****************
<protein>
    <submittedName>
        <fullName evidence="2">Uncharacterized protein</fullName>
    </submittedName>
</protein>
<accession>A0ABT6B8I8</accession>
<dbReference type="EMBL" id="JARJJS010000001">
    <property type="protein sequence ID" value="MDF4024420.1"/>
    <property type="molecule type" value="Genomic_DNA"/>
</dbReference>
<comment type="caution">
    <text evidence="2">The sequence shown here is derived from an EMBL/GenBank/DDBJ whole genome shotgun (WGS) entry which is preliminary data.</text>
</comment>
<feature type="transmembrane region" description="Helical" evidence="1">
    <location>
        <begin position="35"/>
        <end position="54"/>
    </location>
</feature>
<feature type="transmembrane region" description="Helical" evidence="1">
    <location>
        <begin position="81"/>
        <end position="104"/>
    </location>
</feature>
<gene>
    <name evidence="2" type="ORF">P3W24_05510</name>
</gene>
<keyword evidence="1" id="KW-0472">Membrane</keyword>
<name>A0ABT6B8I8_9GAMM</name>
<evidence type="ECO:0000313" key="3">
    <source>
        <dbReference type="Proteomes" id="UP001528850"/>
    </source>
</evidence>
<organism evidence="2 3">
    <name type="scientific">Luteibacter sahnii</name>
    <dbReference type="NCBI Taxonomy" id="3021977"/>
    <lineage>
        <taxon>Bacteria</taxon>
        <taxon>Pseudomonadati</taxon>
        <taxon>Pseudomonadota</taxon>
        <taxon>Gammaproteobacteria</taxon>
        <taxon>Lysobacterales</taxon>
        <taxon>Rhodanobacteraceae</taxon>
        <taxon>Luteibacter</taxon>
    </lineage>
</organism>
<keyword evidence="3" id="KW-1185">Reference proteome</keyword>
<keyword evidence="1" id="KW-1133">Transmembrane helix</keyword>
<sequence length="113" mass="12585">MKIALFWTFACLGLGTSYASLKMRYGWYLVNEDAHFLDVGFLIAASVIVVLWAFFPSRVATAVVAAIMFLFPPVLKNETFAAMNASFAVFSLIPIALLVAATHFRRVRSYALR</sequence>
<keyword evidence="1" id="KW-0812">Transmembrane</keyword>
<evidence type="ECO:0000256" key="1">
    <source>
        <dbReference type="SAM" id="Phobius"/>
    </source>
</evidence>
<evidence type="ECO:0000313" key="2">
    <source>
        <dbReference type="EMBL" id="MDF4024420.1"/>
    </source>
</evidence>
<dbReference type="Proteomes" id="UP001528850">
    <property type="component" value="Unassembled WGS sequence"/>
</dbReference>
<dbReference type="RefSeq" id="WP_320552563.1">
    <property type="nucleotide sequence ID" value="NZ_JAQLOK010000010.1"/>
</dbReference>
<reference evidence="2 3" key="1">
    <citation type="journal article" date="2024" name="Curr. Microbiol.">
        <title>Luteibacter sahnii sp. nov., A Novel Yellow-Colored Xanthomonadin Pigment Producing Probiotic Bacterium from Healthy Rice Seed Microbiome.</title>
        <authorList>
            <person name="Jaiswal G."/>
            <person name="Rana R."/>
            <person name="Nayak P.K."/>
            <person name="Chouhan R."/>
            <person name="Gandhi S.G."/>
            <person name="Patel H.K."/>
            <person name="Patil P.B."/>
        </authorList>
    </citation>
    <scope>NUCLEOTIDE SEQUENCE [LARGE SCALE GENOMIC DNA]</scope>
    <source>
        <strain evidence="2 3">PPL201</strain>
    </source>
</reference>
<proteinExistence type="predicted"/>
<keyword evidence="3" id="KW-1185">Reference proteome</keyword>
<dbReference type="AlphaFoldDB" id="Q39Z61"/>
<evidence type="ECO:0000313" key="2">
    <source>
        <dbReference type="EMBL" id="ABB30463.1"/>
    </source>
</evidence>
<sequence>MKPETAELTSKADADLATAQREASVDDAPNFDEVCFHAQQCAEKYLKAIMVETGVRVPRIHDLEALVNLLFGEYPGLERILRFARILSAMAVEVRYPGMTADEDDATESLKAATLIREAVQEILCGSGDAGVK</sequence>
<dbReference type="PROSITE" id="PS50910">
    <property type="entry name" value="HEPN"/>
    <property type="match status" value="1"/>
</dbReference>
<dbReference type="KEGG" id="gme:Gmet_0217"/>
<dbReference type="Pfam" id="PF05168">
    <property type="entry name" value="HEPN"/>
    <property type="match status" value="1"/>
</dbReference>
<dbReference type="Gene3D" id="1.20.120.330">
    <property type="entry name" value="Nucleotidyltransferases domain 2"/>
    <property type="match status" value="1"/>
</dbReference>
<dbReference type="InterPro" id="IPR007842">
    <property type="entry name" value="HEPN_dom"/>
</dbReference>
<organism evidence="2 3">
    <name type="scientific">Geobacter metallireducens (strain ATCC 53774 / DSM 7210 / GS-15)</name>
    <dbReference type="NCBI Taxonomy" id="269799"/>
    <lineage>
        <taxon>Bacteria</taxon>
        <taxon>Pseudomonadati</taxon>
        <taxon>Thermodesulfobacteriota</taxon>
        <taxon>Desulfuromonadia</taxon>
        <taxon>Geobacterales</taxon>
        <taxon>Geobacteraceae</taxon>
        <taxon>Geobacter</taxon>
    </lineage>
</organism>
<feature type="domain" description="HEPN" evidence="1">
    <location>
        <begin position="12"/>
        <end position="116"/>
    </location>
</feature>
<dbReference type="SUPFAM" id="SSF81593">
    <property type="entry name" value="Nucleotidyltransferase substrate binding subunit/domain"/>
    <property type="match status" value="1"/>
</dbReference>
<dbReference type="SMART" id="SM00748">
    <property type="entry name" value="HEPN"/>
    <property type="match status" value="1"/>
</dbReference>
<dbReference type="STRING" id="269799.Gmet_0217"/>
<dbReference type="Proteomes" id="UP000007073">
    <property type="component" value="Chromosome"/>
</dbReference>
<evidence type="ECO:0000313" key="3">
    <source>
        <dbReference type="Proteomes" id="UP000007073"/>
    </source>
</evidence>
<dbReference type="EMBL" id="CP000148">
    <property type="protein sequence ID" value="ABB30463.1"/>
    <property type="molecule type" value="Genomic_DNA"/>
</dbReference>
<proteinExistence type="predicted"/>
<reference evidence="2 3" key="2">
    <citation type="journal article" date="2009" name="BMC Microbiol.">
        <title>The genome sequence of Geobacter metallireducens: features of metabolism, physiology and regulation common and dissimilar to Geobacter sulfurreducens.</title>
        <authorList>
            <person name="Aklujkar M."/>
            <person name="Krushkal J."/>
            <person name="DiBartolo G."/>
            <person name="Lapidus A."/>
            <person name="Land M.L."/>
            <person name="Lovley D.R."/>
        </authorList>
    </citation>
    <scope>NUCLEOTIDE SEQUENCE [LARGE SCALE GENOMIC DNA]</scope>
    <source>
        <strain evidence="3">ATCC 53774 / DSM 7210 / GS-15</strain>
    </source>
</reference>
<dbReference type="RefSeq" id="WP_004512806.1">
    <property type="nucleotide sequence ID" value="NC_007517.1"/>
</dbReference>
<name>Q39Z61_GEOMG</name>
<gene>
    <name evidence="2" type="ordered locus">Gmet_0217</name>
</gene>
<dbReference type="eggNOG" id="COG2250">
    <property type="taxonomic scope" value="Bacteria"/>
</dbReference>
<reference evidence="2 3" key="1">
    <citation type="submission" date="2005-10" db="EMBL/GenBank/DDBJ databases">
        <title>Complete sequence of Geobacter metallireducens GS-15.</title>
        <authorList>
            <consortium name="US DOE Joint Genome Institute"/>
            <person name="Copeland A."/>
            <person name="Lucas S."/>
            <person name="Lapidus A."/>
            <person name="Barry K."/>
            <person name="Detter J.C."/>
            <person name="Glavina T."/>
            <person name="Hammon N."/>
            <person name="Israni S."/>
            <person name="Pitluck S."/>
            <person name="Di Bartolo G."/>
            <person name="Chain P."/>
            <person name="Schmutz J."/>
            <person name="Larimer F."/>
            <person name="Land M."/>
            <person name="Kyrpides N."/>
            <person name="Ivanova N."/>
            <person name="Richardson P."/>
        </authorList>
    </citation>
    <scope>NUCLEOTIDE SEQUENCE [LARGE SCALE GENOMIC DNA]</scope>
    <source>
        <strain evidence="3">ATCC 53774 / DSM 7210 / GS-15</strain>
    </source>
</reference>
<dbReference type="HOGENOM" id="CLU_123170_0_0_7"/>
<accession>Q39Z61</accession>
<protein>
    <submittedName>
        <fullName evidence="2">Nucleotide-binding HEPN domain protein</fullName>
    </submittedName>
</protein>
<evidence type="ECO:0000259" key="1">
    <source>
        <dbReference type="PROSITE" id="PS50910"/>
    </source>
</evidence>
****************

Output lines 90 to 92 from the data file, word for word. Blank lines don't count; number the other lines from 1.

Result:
<evidence type="ECO:0000313" key="2">
    <source>
        <dbReference type="EMBL" id="ABB30463.1"/>